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Conversation Sparks Mirrored Brain Activity

Study Finds Similar Brain Activity in Speaker/Listener Pairs

From the WebMD Archives

July 26, 2010 -- Verbal communication is conveyed from speakers to listeners in a kind of mild melding brain process -- call it a meeting of the minds -- that facilitates understanding of what’s being said, a new study suggests.

Princeton University researchers using functional magnetic resonance imaging (fMRI) looked at brain activity in 12 native-English listeners, listening native-English speakers, and a native-Russian speaker in several experiments.

They found that brain activity in speaker/listener pairs was similar, and that the same regions “lit up” in the storyteller and the listeners. Put in terms of the researchers, neural coupling occurred, and that’s what underlies successful communicating, physicist and lead author Greg J. Stephens, PhD, of Princeton, tells WebMD.

The article says that the “similarity in the response patterns across all listeners underscores a strong tendency to process incoming verbal information in similar ways.”

The Study

The researchers performed the brain scans on a communicator and the listeners, first when a speaker told a long, unrehearsed story. Then the speaker told a new, unrehearsed 15-minute story about an experience that occurred years before. The same procedure was then used with a Russian speaker.

“If you speak in terms listeners don’t understand, there is very little neural coupling,” Stephens tells WebMD. “It extends only to low order auditory areas. They hear Russian but don’t do anything with it.”

When the speaking was in Russian, the results were starkly different -- brain regions that showed activity when listening to stories did not activate similarly in talkers and listeners, indicating that participants were not able to “extract the information” when dialogue was spoken in a foreign tongue, Stephens says.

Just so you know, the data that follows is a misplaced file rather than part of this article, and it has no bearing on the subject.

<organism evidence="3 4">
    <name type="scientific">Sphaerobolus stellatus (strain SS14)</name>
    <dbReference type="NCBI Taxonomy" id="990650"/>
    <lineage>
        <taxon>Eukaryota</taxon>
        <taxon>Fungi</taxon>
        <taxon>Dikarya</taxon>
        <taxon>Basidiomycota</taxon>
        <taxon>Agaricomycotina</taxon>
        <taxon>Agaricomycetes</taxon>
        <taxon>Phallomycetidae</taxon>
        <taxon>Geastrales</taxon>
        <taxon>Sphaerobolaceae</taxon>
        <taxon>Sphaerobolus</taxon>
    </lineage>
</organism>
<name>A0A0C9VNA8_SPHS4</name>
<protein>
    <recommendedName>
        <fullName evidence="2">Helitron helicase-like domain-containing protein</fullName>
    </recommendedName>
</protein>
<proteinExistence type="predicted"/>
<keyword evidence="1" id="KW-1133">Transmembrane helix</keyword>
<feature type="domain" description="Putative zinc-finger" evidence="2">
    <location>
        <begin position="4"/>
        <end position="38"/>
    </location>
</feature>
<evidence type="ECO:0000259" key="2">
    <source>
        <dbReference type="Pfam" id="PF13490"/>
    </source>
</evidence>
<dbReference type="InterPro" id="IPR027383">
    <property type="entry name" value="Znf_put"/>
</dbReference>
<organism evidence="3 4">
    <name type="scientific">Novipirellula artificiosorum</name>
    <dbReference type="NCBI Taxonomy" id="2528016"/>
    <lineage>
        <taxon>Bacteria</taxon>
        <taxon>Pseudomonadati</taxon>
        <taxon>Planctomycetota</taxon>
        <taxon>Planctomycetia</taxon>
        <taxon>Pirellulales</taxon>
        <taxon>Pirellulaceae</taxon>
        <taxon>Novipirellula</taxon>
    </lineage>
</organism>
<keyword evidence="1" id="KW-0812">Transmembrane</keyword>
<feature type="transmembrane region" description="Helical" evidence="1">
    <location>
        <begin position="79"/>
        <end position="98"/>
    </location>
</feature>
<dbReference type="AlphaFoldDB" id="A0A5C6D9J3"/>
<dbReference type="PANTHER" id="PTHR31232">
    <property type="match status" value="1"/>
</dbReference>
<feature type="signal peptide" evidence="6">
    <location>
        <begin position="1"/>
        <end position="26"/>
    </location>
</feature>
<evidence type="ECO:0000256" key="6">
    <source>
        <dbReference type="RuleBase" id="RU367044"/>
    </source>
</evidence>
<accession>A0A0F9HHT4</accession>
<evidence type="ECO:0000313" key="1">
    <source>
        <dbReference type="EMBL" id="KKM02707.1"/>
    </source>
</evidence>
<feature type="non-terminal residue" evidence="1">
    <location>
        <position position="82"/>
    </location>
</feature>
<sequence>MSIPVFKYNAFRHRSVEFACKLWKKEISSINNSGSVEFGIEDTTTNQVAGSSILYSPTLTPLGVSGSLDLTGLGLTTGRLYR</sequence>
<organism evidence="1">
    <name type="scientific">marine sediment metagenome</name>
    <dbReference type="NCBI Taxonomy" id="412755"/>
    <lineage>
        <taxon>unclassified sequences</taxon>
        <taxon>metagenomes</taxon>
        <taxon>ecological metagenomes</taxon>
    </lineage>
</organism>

He says the researchers conclude that “coupling” among people involved in a dialogue emerges only in a shared conversation, that is, when the same language is being spoken.

Also, in most brain regions of study participants, the activity in the listeners’ brains lagged activity in the speaker’s brain by one to three seconds, the authors write.

Neural Coupling

"It’s true that if you look, on average, across the brain, the listener’s activity is delayed relative to the speaker,” Stephens tells WebMD. “This makes sense. It takes time to process incoming information.”

Continued

However, he adds, “when you look more closely at the dynamic processes, there appear to be segregated regions that respond at the same time. Many respond in a delayed fashion and strikingly some respond in a predictive fashion.”

He says the study suggests that the stronger the neural coupling between people taking part in a conversation, the better the communication.

The study “also identifies a subset of brain regions in which the activity in the listener’s brain precedes the activity in the speaker’s brain,” the authors write. “The listener’s anticipatory responses were localized to areas known to be involved in predictions and value representation.”

The researchers say these anticipatory responses may provide listeners more time to process what they hear and more time to comprehend involves an element of prediction.

Stephens tells WebMD that “this works because the speaker’s brain is similar to the listener’s brain. We are using the same architecture. It makes sense that we use our own brain to predict what another person is saying.”

“For the most part, in neuroscience, neural systems and human brains are studied in isolation from each other,” Stephens tells WebMD. “What we’re showing, I think, is there is strong benefit to be gained when we relax the constraints. It matters a lot how we interact with others. We should look at this interaction closely and we’re likely to learn a lot.”

The study is published in the July 2010 issue of the Proceedings of the National Academy of Sciences.

WebMD Health News Reviewed by Louise Chang, MD on July 26, 2010

Sources

SOURCES:

Stephens, G. Proceedings of the National Academy of Sciences, July 2010.

Greg J. Stephens, PhD, research fellow, Lewis-Sigler Institute for Integrative Genomics, Princeton University.

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